Let me get my disappointment out of the way. The band known as the French Broads contains no actual French broads. It’s just a personal thing, because I really like French women. After a two-year silence and refusal to cave to political pressure by changing their name to The “Freedom” Broads, the band has released a new album titled Better Wings, Better Happiness.
The song “Driver” begins the album and is my least favorite for several reasons. First, it contains all of the hallmarks of power-pop, which I, as a matter of personal taste, hate. The song is built on a simple beat, with gritty and simple guitar chords, otherwise known as “punchy” or “crunchy.” The song also appears to be about the many dickheads you find on the road these days. Now, I think we all share this irritation, but does it really deserve to have a song written about it? Aren’t there other injustices in the world more deserving of a song? What about the trend of douche bags walking around with the collar of their polo shirt flipped up? We need to stop this before it becomes an epidemic.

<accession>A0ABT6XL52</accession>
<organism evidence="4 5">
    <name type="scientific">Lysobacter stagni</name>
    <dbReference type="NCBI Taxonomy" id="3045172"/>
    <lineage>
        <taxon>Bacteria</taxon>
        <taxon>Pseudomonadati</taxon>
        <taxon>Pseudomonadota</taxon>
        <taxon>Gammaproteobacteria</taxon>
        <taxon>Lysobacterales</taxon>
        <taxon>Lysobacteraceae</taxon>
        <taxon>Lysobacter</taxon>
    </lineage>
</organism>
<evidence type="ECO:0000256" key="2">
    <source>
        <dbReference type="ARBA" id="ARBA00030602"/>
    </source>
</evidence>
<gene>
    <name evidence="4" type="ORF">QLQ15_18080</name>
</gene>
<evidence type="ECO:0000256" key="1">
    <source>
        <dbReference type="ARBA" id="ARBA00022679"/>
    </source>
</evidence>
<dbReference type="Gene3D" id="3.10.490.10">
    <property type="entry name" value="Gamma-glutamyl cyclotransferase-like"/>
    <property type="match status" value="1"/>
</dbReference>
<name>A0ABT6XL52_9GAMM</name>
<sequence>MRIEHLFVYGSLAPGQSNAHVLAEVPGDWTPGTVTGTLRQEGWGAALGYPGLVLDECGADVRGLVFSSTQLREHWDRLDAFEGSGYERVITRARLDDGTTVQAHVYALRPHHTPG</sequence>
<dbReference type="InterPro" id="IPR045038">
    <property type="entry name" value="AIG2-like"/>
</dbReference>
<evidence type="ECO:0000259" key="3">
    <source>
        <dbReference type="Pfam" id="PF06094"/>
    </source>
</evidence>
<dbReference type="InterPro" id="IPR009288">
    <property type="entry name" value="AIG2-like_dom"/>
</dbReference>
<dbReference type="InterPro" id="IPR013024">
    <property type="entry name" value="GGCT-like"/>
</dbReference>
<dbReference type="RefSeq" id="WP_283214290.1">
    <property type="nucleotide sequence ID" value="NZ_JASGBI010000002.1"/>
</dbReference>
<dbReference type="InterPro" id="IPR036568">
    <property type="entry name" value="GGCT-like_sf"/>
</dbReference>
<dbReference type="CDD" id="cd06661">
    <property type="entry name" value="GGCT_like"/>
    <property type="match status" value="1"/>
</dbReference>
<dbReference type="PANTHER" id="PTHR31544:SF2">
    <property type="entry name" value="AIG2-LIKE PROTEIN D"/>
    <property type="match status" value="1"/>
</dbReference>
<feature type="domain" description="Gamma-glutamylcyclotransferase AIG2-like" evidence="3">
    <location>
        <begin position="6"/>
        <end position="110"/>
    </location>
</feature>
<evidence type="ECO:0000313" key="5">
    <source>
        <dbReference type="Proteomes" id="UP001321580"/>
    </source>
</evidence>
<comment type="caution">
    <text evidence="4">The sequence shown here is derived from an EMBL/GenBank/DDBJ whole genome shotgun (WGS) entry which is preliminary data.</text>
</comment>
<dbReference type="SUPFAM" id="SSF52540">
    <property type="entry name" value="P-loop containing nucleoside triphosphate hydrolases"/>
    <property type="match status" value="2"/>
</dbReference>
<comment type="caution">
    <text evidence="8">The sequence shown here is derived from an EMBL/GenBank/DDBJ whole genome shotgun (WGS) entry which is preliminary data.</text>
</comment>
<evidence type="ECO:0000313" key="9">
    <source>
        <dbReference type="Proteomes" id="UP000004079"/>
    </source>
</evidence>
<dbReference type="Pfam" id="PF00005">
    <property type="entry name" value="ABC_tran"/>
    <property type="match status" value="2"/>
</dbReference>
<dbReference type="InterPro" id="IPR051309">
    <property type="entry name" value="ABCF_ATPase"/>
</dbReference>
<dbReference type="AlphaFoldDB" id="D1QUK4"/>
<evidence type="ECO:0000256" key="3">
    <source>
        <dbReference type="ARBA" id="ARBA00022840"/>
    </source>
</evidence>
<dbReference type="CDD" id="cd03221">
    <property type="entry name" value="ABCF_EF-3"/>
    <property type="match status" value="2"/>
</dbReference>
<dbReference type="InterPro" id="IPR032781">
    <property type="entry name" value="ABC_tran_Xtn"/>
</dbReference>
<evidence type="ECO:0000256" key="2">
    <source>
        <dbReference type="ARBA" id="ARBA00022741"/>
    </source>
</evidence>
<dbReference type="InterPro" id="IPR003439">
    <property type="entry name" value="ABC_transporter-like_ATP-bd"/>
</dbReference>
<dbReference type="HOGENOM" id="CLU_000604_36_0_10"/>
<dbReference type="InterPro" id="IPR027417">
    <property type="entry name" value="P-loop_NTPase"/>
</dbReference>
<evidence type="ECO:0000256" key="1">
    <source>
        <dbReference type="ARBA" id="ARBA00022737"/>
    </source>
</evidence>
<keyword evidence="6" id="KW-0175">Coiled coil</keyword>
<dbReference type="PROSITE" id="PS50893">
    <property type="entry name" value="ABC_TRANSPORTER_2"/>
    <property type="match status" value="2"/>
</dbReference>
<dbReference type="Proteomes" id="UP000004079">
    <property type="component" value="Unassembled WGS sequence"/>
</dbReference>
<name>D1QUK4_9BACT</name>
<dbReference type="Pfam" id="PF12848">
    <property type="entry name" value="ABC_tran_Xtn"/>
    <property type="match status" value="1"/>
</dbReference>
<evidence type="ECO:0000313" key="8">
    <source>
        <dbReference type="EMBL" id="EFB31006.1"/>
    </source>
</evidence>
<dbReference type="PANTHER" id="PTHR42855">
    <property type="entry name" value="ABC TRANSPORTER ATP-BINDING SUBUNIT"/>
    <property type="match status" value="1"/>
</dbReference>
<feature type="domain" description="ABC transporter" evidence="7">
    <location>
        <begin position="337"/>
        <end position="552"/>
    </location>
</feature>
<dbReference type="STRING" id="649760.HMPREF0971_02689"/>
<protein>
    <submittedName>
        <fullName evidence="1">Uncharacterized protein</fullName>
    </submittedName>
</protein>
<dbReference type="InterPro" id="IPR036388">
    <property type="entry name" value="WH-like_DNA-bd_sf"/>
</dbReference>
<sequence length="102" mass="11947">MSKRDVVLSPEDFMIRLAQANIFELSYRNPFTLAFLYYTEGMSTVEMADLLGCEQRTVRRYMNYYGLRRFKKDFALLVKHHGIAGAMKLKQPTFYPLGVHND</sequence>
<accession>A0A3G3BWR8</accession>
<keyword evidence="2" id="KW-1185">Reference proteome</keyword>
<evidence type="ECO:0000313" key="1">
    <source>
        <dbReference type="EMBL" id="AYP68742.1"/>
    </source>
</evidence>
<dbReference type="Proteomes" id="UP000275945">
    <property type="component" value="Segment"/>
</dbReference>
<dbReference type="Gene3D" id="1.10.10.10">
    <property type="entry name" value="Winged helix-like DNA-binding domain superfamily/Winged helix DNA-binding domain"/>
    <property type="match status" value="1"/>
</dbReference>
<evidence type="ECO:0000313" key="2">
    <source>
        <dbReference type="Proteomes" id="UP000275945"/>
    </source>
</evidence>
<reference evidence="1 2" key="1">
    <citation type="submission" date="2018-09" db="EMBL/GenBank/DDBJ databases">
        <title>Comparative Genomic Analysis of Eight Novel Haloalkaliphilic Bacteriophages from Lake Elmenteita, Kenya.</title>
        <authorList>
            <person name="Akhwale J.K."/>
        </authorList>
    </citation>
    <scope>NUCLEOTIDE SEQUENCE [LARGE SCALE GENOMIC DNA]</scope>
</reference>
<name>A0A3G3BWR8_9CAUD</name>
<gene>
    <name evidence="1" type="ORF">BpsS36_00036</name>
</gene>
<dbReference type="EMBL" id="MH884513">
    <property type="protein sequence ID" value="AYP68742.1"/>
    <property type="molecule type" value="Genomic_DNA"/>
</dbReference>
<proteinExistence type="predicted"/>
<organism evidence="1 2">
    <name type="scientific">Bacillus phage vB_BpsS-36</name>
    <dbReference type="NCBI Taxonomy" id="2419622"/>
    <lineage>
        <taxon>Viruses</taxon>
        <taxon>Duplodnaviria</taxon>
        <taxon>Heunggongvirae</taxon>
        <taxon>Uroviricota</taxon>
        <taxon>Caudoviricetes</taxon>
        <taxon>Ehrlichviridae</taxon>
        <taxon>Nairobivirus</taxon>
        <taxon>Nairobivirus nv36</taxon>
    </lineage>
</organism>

We proceed on to the good. The next song on the album, “Slip,” pays homage to Nick Drake. Here the Broads ditch the gritty power chords for a much more acoustic folk sound. Actually, this song sounds like The Grateful Dead could have put it out, circa the American Beauty album. A well-harmonized chorus backs up the soft Jerry Garcia style of singing. The end-result is a song that you can’t help singing along to with a smile on your face.
The sound and pace of the album remains muted for the next several songs including “Siren and Trip.” The latter song being about an acquaintance of John’s who committed suicide. The song “America Police,” which is about overzealous patriotism, follows this. This is certainly a subject matter I can get behind, but the song seems to only focus on the people driving around with flags pasted all over their cars. I am beginning to think that the Broads wrote a lot of this album in the car.
Better Wings, Better Happiness isn’t a bad album per say. The main problem is that it is completely forgettable. I liked “Slip,” but that is hardly a reason for the album to make an appearance on my permanent play-list. Alas, I think it will find its way to my stack of CD’s that time forgot, right on top of Tim Lee and that other dude whose name escapes me.
Ian Nelson owns and operates the swanky vintage clothing store Rare Bird with his brother Tristram. Rare Bird is located on 13th Street between Marion and Downing, a few doors away from Gabor’s. How convenient. Their number is 303.830.0216 and their open late on Friday’s and Saturday’s. How convenient. Can we say, a vintage rock concert t-shirt and vodka tonic?